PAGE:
18.2mm DeLite - 50x

 w/1.6x Nikon - 80x

w/1.6x Nikon and 1" Extension - 92x

w/3.0x TV - 150x

w/3.0x TV and 1" extension - 180x


Rare is the night when I go above 180x and in those cases I can use shorter FL eyepieces  with one of the barlows.

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#12 nicoledoula


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Posted 26 June 2019 - 03:53 PM

To barlow. For sure. 1.5X, 2X,and 3X. Why not? "Fumble with" EP's or fumble with barlows.   Low, medium, medium high and high magnifications are needed. Unless you WANT to collect EP's.   Carefully thought out scope purchases lessen the need for museums full of EP's. One good widefield and one good medium power EP and a couple, maybe 3 good barlows can cover all one needs. Zooms are also indispensable  OR, every EP set should contain a Zoom and 2 or 3 barlows. If fumbling is a/the problem than a Leica zoom is the answer.  1 excellent WF, the Leica zoom and the Nikon 1.6X barlow is all I'd need. 

#13 Jon Isaacs

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Posted 26 June 2019 - 09:08 PM

I find Barlows to have various advantages.  They often improve off-axis correction of an eyepiecein a fast scope, they allow for greater eye relief with Plossls, orthos and the like. Generally the only optical nevative is slight increase in scatter.


But in the field, I am like Jeff Morgan, I only use Barlows to increase the magnification for high to very high. .My shortest focal length eyepiece is the 3.5mm Nagler. For higher mags I use the 5 mm and 3.5 mm Type 6s with a 2x TV 1.25 inch Barlow.


For longer focal lengths, Barlows are too much hassle.  I swap eyepieces very frequently and use a Paracorr in my Dobs. A 2 inch 2X Barlow and eyepieces like the 31 mm Nagler and 21 mm Ethos make the optical train very long and heavy.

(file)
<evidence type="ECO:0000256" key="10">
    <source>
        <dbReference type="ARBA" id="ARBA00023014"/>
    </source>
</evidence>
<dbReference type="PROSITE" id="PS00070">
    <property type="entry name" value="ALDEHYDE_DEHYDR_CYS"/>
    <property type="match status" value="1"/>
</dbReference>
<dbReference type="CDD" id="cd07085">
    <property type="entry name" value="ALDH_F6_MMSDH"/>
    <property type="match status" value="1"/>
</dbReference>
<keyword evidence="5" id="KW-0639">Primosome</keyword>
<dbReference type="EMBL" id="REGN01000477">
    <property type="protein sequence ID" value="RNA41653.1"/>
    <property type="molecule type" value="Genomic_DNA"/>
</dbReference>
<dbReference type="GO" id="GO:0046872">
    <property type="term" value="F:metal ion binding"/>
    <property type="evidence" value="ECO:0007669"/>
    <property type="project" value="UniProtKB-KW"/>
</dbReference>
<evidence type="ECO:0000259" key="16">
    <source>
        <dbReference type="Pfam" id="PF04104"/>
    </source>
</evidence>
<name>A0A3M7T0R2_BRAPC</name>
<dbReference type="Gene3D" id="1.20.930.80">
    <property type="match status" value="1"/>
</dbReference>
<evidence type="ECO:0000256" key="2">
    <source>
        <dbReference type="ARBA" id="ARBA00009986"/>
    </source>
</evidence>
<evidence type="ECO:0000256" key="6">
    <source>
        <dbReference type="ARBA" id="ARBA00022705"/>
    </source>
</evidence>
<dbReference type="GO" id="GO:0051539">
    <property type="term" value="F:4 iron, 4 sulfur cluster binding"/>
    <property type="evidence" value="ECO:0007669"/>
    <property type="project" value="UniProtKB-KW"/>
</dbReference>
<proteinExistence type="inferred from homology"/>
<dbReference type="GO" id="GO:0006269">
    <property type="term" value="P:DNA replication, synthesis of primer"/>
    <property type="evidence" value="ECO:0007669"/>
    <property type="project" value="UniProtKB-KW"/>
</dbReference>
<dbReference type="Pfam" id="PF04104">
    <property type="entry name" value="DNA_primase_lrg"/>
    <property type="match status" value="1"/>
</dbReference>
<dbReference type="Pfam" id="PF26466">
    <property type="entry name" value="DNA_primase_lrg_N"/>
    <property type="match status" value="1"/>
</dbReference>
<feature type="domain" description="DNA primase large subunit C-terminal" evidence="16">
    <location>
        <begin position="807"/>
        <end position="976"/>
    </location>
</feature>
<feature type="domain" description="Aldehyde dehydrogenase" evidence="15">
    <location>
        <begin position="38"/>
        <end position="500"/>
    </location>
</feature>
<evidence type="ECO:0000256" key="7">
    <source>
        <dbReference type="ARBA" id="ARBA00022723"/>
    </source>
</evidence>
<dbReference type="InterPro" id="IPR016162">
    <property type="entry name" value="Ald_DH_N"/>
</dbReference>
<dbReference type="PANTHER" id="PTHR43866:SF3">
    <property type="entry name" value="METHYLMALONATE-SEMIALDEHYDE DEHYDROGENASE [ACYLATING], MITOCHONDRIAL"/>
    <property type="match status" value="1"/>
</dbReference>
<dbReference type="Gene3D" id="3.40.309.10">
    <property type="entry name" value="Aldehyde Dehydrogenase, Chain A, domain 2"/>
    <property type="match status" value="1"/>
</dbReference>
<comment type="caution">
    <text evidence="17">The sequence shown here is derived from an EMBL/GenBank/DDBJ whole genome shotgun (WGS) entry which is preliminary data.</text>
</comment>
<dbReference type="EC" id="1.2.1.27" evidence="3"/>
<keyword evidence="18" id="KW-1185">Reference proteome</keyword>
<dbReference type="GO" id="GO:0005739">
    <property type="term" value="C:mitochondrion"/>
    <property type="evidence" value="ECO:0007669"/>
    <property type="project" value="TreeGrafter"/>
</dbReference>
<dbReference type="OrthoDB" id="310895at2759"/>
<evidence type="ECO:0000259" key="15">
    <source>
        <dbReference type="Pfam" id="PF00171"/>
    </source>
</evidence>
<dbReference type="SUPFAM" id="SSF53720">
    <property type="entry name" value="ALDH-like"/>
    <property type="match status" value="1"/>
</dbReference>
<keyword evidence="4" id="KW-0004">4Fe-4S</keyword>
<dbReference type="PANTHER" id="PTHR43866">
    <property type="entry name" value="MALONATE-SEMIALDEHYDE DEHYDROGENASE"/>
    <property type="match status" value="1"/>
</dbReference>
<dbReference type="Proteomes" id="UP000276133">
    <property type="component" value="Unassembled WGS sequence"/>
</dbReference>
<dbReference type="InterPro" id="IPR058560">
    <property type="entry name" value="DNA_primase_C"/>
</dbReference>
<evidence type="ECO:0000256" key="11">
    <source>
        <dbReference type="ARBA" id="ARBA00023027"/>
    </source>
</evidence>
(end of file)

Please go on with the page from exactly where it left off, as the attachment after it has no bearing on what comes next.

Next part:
I prefer individual eyepieces covering the range of necessary focal lengths.. it's just so much simpler.


But currently I have a dilemma. I have the 21 mm, 13 mm and 8 mm Ethos. I'd really like to have a 10 mm, 6 mm and 4.7 mm Ethos.  But even used, that's well over $1000.  The right 2 inch 2x Barlow would fill those gaps. The 21 mm Barlowed is too massive but the 13 and the 8 would be 6.5 mm and 4 mm and cover those slots.


The 13 mm and 8 mm are 1.25 inch eyepieces and can be used with a 1.25 inch Barlow. It works. But I use them with 2 inch Barrel extenders so  Barlowing with 1.25 inch means more messing around... 




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#14 epee



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Posted 27 June 2019 - 09:35 AM

Barlows certainly have their place. As money savers each Barlow doubles the number of focal lengths you have available.


I use a x2, x3 & x5 in three roles: filling in preposterously short focal lengths that I will likely never use (but hope too), allowing me to creep closer and closer to the atmospheric limit of seeing, and to allow me to increase the magnification on my Plossls for comfort, outreach, and use on smaller scopes.

#15 dgordontx


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Posted 28 June 2019 - 10:56 AM

In agreement with the statements above with the exception that I did not care for the Zoom. I had the Celestron and used it 5-10 times but prefer fixed EPs. Last night I order the APM HDC 9mm, which is the first EP that i have even bought in the range of the zoom. Prior to that, I used my 32mm and 6mm exclusively, occasionally barlowing the 6mm for planets. My 5.5 UWA barlows way better than my 6mm ever did but there's a well deserved price difference as well.